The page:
I still remember where I was the first time I was challenged to forgive God for disappointing me. I remember that it felt almost sinful to consider such a thing, but I did it anyway because I knew I wanted to restore a trust in the goodness of God’s heart. I was learning to place my faith in God, and it was hard. I can also remember the first time someone asked me if I had been baptized in the Holy Spirit, and how the feelings that came up in me could only be described as rage. I had cultivated an extreme kind of self-defense around the idea of truth as a young believer, and challenges to my theological rightness felt like an attack on the core of my safety in God. The instructions about baptisms caused me some serious difficulty, at much deeper levels than arguing about whether to sprinkle or immerse. I can also remember the first time I entertained the company of Church leadership who did not wear their denominational affiliations as the brightest part of the name badge on their lapel. This made me feel very, very suspicious, because membership in an established religious institution seemed to be required at the very ground level of legitimacy in my Christian world-view. Receiving the Kingdom way of the laying on of hands was not natural to me at all. I also remember the first time I tried to explain to my own father what I had been learning at college about the mythologies in the Old Testament, and how we had to get past the literal part of the stories so we could discover what God was really trying to say. As I repeated what I had been hearing in my Religious degree program, I felt a kind of odd shame come over me as my father couldn’t control his look of disbelief in what I was saying. It took quite a while for me to regain a sense of intellectual confidence in the Scriptures after that season of collegiate “learning.” Choosing to trust God at his Word has been very a long, difficult process for me. I cited all these things from my life to show that neither my Christian tradition, nor my personal practice, have always been in line with the elementary teachings from Hebrews 6. Changing your mind, no, let me correct that, changing my mind is a very difficult thing to do. I have taken many years to lean toward agreement in these simple teachings we have been reading together, and I am still choosing to lean in today.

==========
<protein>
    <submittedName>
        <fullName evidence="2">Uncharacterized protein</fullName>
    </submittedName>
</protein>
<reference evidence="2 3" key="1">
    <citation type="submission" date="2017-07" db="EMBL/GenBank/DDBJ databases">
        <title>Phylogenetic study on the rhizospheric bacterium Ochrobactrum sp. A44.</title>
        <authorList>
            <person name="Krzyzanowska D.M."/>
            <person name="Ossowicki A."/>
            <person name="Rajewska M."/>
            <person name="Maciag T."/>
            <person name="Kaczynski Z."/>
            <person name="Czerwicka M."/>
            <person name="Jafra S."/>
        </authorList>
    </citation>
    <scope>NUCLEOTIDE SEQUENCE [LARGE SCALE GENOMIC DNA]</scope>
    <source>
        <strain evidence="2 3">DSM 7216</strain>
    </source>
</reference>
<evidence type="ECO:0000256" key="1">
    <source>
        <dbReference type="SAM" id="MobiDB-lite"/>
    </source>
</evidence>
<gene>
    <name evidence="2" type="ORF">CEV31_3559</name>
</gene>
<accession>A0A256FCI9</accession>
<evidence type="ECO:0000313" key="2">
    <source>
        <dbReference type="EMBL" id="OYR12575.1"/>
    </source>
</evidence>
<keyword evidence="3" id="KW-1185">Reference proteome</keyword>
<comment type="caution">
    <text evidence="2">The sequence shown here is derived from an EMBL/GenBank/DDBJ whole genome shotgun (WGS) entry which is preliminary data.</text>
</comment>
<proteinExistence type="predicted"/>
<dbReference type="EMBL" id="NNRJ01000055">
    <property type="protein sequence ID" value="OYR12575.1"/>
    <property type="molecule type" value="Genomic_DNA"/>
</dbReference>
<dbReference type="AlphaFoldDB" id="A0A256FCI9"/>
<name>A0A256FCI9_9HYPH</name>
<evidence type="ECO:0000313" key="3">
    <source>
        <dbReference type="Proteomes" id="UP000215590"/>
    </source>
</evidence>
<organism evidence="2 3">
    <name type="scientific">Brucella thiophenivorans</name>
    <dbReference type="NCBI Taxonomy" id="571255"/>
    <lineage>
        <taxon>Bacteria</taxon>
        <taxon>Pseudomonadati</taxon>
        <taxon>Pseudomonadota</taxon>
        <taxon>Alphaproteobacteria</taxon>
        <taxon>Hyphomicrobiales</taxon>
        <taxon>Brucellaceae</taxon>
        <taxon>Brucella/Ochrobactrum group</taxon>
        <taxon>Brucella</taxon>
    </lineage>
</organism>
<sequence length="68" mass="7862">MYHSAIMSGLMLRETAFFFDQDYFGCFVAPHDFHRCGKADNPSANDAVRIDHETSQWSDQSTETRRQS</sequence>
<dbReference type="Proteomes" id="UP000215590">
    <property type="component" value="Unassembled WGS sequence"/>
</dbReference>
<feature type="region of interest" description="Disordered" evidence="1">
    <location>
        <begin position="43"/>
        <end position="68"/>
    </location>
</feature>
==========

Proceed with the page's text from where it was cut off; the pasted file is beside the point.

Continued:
I first met Bob Terrell back around 1990, or so, and it was his team of leaders that first handed me written teachings on this passage of Scripture from Hebrews. I still have it today. It is a crude photocopied set of paper stapled in the upper left hand corner. Though written previously, it was compiled by Renee Brown for a pastor’s training conference on March 3, 1992, and it was entitled the Foundation Series. I rediscovered it in the spring of this year, shoved deep inside a file cabinet drawer. I found it because of a recent conversation I had with Doug Roberts who was part of that team of teachers and prophetic ministers I met along with Bro. Bob, as everyone called him, back in the early 90’s. I was telling Doug about how disappointing it was to watch some of my closer comrades collapse under pressure in their spiritual lives. I had been watching a strange assortment of issues rise up and become divisive in relationships with people I knew very closely. I had witnessed, in recent days, people being offended at the commissioning of healthy leadership, because the very idea of Christian leadership had offended them. I had seen people cling to license, like the permission to use recreational drugs, instead of holding on to their faith in God, and the family of faith around them. I had seen people become engrossed in New Age experiments, and self-guided paths to leadership positions, with no respect for the relational foundations of the Church. In moments where the Kingdom process and the Biblical solution would have led to peace and family health, instead there was a devolution into fear, name-calling, and isolation. These situations, among others, really had me off balance. It was a harsh education to see how quickly people can fragment under pressure, and it shocked me more because I knew these folks, personally. What was even more difficult was hearing how justified they were in every decision. They were all extremely confident that their judgments were righteous.